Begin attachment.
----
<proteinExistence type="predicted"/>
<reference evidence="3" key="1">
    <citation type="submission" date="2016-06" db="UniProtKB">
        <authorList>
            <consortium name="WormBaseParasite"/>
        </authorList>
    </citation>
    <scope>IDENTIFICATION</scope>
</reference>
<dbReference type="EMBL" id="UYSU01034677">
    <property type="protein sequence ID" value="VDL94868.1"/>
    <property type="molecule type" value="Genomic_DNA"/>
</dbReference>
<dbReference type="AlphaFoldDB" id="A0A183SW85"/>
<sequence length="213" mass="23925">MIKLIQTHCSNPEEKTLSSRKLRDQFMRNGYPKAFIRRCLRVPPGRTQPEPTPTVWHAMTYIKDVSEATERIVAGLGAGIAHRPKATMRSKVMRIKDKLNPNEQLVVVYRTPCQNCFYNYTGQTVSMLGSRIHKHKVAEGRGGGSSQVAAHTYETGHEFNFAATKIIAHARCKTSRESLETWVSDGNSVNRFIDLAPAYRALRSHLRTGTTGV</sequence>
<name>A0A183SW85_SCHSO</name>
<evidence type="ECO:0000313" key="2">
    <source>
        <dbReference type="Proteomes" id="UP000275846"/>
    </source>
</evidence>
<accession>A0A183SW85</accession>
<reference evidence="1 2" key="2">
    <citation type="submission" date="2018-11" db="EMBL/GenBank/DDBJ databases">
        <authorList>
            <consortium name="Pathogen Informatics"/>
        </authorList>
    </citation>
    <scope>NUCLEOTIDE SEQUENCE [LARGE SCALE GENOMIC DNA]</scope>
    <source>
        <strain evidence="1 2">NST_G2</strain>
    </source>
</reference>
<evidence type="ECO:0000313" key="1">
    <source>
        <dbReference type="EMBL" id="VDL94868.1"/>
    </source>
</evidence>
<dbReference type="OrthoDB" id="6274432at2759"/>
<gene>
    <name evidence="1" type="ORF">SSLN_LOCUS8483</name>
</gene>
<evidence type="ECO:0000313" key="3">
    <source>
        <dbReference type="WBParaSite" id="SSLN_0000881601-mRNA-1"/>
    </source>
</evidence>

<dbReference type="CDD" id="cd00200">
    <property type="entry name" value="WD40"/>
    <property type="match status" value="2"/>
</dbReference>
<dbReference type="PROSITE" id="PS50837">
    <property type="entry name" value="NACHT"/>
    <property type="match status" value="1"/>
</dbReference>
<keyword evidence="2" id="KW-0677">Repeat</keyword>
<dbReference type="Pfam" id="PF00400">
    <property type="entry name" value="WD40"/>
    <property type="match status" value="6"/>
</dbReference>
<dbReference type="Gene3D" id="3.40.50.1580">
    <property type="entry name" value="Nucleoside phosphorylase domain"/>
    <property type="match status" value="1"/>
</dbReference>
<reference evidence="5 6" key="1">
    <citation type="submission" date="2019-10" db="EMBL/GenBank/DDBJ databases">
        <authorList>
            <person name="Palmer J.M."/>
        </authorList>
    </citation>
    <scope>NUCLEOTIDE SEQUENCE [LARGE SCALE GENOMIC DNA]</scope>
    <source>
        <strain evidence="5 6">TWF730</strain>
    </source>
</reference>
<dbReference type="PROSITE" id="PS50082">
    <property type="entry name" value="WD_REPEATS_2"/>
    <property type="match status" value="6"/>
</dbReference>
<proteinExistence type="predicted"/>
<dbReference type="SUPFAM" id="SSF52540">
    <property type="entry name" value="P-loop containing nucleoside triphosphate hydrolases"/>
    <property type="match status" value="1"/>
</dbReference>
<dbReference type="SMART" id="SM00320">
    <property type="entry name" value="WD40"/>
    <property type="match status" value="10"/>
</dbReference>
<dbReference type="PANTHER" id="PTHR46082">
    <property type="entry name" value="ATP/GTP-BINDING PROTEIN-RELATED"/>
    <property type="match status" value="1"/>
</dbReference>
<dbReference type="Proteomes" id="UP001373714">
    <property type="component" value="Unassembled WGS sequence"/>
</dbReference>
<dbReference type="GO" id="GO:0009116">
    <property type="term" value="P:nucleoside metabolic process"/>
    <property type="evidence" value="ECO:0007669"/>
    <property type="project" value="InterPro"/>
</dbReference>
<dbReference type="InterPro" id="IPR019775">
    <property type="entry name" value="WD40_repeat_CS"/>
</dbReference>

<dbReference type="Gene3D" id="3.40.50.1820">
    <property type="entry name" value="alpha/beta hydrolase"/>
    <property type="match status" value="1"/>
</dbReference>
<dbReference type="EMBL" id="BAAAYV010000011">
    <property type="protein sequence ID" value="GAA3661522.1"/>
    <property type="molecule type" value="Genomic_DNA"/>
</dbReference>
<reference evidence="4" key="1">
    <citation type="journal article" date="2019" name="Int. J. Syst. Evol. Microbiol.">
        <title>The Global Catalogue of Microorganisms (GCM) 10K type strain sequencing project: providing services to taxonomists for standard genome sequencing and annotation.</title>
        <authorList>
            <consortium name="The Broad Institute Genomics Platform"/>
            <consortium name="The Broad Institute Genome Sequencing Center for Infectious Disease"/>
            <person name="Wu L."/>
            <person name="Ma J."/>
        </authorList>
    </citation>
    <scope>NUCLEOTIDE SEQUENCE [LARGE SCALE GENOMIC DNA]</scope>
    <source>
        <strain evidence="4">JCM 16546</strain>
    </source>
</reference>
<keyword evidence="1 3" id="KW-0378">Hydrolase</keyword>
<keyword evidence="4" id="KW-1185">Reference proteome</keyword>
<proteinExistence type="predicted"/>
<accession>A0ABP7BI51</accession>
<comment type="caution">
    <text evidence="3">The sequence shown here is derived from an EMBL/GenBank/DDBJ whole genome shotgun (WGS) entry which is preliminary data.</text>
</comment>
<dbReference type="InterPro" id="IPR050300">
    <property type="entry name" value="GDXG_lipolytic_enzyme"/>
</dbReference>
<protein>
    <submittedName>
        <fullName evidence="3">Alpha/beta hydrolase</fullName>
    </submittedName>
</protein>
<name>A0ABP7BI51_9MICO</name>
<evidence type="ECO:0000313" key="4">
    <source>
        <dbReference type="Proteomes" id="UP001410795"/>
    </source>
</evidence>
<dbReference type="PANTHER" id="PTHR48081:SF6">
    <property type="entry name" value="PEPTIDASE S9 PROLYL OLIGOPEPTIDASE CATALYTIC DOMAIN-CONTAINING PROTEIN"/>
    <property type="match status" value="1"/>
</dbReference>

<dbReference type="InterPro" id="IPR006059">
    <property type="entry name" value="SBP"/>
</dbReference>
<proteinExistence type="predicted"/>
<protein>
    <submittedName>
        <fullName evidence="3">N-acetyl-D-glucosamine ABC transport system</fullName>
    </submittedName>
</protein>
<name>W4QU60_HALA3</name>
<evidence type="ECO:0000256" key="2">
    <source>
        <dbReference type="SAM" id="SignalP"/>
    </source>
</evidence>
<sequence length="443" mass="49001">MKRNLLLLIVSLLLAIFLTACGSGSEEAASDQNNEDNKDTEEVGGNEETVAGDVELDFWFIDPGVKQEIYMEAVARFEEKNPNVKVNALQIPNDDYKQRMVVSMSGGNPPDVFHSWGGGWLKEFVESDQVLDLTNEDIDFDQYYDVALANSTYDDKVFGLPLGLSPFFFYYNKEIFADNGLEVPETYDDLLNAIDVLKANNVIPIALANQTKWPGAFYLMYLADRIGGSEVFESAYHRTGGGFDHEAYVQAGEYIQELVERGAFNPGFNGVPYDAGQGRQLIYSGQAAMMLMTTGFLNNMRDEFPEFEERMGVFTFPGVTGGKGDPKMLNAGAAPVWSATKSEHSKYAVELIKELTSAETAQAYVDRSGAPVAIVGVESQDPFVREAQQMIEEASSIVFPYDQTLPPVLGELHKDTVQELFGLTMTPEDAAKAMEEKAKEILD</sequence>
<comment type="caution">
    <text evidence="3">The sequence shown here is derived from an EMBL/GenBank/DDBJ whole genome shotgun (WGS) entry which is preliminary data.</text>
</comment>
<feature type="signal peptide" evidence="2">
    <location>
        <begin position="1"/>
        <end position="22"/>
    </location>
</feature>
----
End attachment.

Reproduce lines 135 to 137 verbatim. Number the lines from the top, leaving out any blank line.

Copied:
    <property type="entry name" value="GDXG_lipolytic_enzyme"/>
</dbReference>
<protein>